Tony Buzbee, the attorney representing all 24 women who sued Cleveland Browns quarterback Deshaun Watson for allegations of sexual misconduct during massage therapy appointments, held a press conference on Thursday. It wasn’t a true press conference because no one took any questions, but it was a loud and dramatic stand against the NFL’s investigation and proceedings, which so far have resulted in a six-game suspension for Watson handed down by an independent arbitrator. (The NFL is now appealing that decision to a second independent arbitrator.)
And it closed with a powerful statement from Ashley Solis, the first woman to sue Watson, in which she questioned what message the NFL is sending.
Solis was preceded by Buzbee, who was repeated in his critiques of the NFL. Buzbee said: “We aren’t blind. It is a given that the NFL’s disciplinary process is a juggled mess.” He added that the NFL’s proceedings are ”hard to take seriously,” its record on women’s issue is “sketchy and sad …. inconsistently dismal,” and that the NFL “bungled” the process.
“We never expected much from the NFL’s investigation,” he said. “We never expected much from their thought process, but even when you know you are going to be slapped in the face, that slap still hurts and it still stings. ”
Buzbee said that the NFL only spoke to 10 of his clients, and he would have made more available, but “the NFL wasn’t really interested in talking to them.” In the disciplinary hearings, the league presented four of those 10 cases to its independent arbitrator, retired judge Sue L. Robinson. He said that none of his clients were asked to testify in those hearings, and he had to read about it in the news to even know the hearings were happening at all.
“I have no explanation why the NFL only spoke to 10 of my clients and only presented four of those 10. It really makes you want to scratch your head,” he said, “and wonder what the devil is going on.”
Buzbee continued to rail against the NFL by reading off several quotes from his clients, which said he were in reaction to Monday’s news of a six-game suspension. Per Buzbee, one woman told him: “Six games isn’t a slap on the wrist, it’s a kiss on the cheek.” Another said: “They did not really investigate because they did not care. They investigated to the extent you call it that, to save face. They don’t care if women or people are abused.”
And a third told him: “This decision makes me feel defeated. When I was interviewed with the NFL, it felt more like an interrogation. Asking me the same questions over and over, hoping that I would fumble the story about what I experienced so they could claim what I was saying was untrue. They didn’t seem interested in the truth and it is incredibly disheartening.”
Buzbee didn’t stop at calling out the league. After listing off statistics about how so many instances of sexual assault go unreported, Buzbee brought up ESPN’s senior NFL insider Adam Schefter.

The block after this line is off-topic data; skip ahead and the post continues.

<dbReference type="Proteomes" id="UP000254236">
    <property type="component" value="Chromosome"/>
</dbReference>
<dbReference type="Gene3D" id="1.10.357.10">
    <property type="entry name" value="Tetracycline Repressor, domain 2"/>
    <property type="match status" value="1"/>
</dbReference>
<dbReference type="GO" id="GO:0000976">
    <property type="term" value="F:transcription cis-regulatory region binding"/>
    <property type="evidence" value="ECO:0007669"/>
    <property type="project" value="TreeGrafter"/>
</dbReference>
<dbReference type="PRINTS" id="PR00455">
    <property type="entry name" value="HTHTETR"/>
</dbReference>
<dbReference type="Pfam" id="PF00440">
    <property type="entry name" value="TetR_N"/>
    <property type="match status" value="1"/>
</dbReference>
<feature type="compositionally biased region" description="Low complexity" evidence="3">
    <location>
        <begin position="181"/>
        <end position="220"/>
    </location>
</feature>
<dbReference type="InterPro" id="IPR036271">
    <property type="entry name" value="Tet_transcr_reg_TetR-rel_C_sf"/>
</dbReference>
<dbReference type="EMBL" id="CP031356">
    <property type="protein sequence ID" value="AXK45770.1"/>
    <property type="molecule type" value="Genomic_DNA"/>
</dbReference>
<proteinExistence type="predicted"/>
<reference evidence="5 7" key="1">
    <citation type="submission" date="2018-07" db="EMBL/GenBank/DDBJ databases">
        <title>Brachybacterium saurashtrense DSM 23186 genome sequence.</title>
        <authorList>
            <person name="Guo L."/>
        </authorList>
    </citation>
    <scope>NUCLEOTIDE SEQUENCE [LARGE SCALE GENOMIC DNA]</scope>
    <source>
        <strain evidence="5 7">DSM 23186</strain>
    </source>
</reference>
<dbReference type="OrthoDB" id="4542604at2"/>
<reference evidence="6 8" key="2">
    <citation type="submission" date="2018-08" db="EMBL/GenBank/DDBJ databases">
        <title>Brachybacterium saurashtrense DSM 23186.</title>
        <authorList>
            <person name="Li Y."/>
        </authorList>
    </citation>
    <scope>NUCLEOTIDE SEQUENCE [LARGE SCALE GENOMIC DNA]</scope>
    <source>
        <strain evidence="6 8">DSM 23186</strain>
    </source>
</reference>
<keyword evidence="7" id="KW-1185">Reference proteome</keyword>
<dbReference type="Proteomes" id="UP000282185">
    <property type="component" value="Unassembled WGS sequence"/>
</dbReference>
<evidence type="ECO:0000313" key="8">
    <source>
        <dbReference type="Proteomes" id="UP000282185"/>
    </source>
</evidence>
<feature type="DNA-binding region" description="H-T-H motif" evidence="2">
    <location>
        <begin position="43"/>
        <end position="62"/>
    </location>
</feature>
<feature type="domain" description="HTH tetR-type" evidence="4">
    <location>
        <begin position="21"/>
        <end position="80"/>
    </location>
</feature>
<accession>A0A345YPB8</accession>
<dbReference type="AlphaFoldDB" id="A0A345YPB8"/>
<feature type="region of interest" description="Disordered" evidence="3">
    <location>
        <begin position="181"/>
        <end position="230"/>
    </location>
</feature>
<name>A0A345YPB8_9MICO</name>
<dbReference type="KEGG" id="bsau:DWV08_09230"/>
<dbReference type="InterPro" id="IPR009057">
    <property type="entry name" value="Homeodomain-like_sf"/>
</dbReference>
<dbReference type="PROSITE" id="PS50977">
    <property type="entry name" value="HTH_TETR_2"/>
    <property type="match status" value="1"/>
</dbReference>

“We all know about this tweet that was sent out, after the no bill, from a so-called insider, not somebody that has ever spoken to me,” Buzbee said, as he walked over to a large poster board set up to one side of the podium. “If there’s more of an insider I don’t know who it is other than me. This is the kind of reaction we have received. These kinds of tweets, this kind of foolishness is exactly why people do not pursue justice.”
Buzbee then flipped the poster board over to reveal Schefter’s tweet, blown up extra-large.
Buzbee said only one of the 24 lawsuits has not settled, and he did not identify which plaintiff’s lawsuit is still active. He did say that it was a woman who was interviewed by the NFL and Houston police but she was not called upon by the Harris County district attorney to testify in front of the grand jury. Only one woman, Solis, was called to speak before the grand jury, Buzbee, said, and he had no idea why.
“She would have given testimony had our elected local DA allowed her to do so,” he said.
After 16 minutes of lighting up the league and Schefter, Buzbee turned the mic over to Solis, who read her own statement.
“What do the actions of the NFL say to little girls who have suffered at the hands of someone perceived to have power?” Solis said. “That it is not a big deal. That they don’t care. Tough shit. That’s what I have taken from their actions.
“So instead, I will let my actions say something different to those same little girls.
“No matter how scary, big or powerful someone may seem, they are just human. And like all humans, we all have the right to have our voices heard.”
Solis said she’d been deeply depressed after coming forward. She said she’d faced death threats and harassment online, but then she started getting letters and emails from people who said they supported her and believed her, which helped Solis remember who she was before she became the first plaintiff.
“The people who I decided to speak out against are just human,” she said, “and I’m no longer scared of them.”
“If anyone has ever tried to abuse their status and overpower you, remind them that they picked the wrong one to try that with,” Solis said. “That is exactly what I am, the wrong one. And I will keep showing my face and keep speaking up for as long as I can. You should be a wrong one too and speak up.”